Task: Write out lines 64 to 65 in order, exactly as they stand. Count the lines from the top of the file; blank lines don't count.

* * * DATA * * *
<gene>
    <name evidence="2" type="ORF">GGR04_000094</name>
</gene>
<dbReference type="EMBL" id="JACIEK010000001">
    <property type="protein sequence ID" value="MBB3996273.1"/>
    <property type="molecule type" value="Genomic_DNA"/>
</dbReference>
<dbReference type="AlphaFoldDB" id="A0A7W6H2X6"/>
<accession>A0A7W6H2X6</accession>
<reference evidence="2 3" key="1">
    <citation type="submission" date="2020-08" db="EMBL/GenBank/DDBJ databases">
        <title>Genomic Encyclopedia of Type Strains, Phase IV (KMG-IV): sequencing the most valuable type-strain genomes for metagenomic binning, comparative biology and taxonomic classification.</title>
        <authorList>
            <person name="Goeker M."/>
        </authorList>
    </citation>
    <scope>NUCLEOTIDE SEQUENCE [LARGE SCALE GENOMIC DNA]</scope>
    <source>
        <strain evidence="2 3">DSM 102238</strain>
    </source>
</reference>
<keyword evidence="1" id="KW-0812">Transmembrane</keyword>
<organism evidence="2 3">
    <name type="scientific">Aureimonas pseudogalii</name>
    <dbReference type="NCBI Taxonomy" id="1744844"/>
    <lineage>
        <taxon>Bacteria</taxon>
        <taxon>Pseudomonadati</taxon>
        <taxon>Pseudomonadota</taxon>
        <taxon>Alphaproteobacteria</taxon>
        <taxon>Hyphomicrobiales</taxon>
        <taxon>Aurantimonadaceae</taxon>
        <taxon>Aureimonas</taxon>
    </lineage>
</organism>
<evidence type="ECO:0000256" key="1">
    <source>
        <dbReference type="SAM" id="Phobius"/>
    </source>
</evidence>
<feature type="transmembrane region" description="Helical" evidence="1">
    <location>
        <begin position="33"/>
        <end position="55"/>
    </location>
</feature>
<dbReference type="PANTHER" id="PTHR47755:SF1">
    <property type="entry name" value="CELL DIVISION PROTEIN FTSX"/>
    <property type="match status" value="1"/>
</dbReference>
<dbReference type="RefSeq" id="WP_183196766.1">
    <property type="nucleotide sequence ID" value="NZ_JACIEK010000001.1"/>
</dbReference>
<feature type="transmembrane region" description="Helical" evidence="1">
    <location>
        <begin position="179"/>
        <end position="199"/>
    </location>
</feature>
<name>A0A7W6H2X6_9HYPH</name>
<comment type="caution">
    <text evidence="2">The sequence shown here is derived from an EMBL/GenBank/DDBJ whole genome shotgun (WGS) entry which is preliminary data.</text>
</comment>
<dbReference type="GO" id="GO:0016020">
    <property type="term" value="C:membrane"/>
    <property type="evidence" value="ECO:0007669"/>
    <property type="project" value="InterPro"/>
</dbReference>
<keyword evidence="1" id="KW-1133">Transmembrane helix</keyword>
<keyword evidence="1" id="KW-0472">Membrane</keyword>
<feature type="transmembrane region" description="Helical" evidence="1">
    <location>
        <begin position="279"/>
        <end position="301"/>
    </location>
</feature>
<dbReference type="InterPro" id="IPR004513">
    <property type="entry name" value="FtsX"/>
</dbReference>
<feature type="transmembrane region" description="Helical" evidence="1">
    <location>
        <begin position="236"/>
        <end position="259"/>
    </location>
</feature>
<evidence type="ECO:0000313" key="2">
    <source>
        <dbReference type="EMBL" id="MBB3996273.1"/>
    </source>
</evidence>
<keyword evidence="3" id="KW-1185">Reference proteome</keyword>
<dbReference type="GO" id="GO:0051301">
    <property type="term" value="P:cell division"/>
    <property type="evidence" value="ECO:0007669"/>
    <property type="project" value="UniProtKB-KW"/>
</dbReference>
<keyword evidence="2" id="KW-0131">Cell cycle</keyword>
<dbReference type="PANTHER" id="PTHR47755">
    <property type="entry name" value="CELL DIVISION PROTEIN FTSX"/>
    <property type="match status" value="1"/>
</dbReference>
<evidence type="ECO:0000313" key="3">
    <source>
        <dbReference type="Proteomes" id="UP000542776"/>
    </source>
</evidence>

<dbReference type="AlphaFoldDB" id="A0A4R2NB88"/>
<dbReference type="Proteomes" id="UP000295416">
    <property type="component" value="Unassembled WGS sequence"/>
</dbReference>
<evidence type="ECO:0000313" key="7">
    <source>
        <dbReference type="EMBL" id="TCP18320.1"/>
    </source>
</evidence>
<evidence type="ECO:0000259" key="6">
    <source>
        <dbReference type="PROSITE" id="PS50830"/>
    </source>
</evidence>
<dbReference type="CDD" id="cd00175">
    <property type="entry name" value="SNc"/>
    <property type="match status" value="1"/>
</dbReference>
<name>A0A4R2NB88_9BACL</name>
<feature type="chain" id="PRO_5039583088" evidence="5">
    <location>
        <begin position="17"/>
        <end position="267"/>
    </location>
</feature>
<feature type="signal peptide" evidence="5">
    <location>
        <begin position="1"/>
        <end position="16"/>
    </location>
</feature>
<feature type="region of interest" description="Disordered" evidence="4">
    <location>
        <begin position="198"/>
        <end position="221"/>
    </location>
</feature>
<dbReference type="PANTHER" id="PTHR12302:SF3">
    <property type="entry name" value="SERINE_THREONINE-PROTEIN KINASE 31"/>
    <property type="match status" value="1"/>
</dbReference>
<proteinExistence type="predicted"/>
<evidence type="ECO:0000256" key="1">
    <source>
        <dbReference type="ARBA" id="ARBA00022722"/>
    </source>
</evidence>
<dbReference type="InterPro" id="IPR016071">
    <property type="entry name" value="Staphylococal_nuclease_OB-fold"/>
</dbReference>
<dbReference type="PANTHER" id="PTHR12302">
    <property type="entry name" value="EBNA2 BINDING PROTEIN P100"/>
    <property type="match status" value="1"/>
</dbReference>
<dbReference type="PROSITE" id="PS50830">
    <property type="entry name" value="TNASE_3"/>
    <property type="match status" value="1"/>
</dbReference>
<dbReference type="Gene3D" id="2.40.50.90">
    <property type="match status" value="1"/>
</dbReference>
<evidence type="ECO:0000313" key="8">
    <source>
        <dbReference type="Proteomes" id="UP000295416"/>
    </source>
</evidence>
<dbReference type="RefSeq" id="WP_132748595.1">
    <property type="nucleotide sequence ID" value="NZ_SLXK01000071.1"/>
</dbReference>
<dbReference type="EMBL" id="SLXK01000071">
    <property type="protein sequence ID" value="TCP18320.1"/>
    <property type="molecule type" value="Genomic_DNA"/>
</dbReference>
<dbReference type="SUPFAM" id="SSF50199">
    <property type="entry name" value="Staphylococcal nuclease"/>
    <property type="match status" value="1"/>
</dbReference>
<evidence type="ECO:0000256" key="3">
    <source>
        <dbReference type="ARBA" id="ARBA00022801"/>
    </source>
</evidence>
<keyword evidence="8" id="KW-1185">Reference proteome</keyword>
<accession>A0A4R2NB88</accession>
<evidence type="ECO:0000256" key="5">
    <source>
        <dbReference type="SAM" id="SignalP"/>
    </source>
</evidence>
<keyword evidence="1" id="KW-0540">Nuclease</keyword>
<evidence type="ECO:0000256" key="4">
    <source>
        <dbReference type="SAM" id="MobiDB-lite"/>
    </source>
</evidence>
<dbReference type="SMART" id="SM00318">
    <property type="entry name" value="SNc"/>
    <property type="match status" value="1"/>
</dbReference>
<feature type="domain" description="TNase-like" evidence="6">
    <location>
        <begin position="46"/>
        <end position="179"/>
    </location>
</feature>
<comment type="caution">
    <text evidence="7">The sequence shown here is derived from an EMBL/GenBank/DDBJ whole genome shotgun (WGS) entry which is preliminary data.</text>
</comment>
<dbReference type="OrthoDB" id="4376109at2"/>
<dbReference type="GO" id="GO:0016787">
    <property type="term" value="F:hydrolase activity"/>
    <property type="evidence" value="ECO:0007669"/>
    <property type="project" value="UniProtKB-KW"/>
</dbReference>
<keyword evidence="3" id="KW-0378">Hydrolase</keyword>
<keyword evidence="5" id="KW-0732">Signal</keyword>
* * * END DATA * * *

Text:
<dbReference type="GO" id="GO:0016020">
    <property type="term" value="C:membrane"/>